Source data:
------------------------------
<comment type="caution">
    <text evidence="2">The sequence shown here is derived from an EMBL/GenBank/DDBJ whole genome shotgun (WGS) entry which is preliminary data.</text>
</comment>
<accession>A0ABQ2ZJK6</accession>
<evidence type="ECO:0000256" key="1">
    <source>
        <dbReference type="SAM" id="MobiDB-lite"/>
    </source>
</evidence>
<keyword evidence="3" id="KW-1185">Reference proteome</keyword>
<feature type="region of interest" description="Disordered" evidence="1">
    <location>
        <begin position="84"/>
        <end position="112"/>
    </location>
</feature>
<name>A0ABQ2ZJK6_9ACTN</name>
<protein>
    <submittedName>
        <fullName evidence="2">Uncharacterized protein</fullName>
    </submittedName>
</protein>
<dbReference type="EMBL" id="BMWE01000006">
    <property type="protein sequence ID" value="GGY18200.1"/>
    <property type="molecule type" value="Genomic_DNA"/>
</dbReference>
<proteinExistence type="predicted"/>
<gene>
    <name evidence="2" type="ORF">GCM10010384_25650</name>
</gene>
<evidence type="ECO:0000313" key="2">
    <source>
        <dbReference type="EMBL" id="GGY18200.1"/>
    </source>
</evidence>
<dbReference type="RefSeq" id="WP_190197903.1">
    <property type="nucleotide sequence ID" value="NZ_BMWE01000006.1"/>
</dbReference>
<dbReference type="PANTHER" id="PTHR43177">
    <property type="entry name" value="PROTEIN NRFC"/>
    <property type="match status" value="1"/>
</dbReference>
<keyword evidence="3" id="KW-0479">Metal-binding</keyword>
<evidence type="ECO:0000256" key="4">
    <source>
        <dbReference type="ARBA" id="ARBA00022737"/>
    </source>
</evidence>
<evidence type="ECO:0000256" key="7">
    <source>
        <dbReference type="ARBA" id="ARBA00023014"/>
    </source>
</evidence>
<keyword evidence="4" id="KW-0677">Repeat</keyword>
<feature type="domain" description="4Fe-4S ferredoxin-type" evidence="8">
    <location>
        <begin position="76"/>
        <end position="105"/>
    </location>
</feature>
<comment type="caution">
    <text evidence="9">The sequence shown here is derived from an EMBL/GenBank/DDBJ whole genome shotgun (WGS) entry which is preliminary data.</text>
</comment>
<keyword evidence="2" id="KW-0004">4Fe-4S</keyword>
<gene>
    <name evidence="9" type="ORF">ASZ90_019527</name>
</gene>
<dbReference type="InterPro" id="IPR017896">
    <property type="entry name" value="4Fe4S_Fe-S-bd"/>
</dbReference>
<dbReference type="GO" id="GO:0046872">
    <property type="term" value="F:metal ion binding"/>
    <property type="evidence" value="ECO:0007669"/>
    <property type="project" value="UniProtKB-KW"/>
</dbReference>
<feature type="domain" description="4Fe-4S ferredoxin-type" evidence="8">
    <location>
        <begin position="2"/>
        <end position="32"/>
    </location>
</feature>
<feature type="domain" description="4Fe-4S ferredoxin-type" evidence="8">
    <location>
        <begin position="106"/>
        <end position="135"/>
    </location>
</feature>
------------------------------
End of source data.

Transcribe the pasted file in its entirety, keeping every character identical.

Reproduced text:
<comment type="caution">
    <text evidence="2">The sequence shown here is derived from an EMBL/GenBank/DDBJ whole genome shotgun (WGS) entry which is preliminary data.</text>
</comment>
<accession>A0ABQ2ZJK6</accession>
<evidence type="ECO:0000256" key="1">
    <source>
        <dbReference type="SAM" id="MobiDB-lite"/>
    </source>
</evidence>
<keyword evidence="3" id="KW-1185">Reference proteome</keyword>
<feature type="region of interest" description="Disordered" evidence="1">
    <location>
        <begin position="84"/>
        <end position="112"/>
    </location>
</feature>
<name>A0ABQ2ZJK6_9ACTN</name>
<protein>
    <submittedName>
        <fullName evidence="2">Uncharacterized protein</fullName>
    </submittedName>
</protein>
<dbReference type="EMBL" id="BMWE01000006">
    <property type="protein sequence ID" value="GGY18200.1"/>
    <property type="molecule type" value="Genomic_DNA"/>
</dbReference>
<proteinExistence type="predicted"/>
<gene>
    <name evidence="2" type="ORF">GCM10010384_25650</name>
</gene>
<evidence type="ECO:0000313" key="2">
    <source>
        <dbReference type="EMBL" id="GGY18200.1"/>
    </source>
</evidence>
<dbReference type="RefSeq" id="WP_190197903.1">
    <property type="nucleotide sequence ID" value="NZ_BMWE01000006.1"/>
</dbReference>
<dbReference type="PANTHER" id="PTHR43177">
    <property type="entry name" value="PROTEIN NRFC"/>
    <property type="match status" value="1"/>
</dbReference>
<keyword evidence="3" id="KW-0479">Metal-binding</keyword>
<evidence type="ECO:0000256" key="4">
    <source>
        <dbReference type="ARBA" id="ARBA00022737"/>
    </source>
</evidence>
<evidence type="ECO:0000256" key="7">
    <source>
        <dbReference type="ARBA" id="ARBA00023014"/>
    </source>
</evidence>
<keyword evidence="4" id="KW-0677">Repeat</keyword>
<feature type="domain" description="4Fe-4S ferredoxin-type" evidence="8">
    <location>
        <begin position="76"/>
        <end position="105"/>
    </location>
</feature>
<comment type="caution">
    <text evidence="9">The sequence shown here is derived from an EMBL/GenBank/DDBJ whole genome shotgun (WGS) entry which is preliminary data.</text>
</comment>
<keyword evidence="2" id="KW-0004">4Fe-4S</keyword>
<gene>
    <name evidence="9" type="ORF">ASZ90_019527</name>
</gene>
<dbReference type="InterPro" id="IPR017896">
    <property type="entry name" value="4Fe4S_Fe-S-bd"/>
</dbReference>
<dbReference type="GO" id="GO:0046872">
    <property type="term" value="F:metal ion binding"/>
    <property type="evidence" value="ECO:0007669"/>
    <property type="project" value="UniProtKB-KW"/>
</dbReference>
<feature type="domain" description="4Fe-4S ferredoxin-type" evidence="8">
    <location>
        <begin position="2"/>
        <end position="32"/>
    </location>
</feature>
<feature type="domain" description="4Fe-4S ferredoxin-type" evidence="8">
    <location>
        <begin position="106"/>
        <end position="135"/>
    </location>
</feature>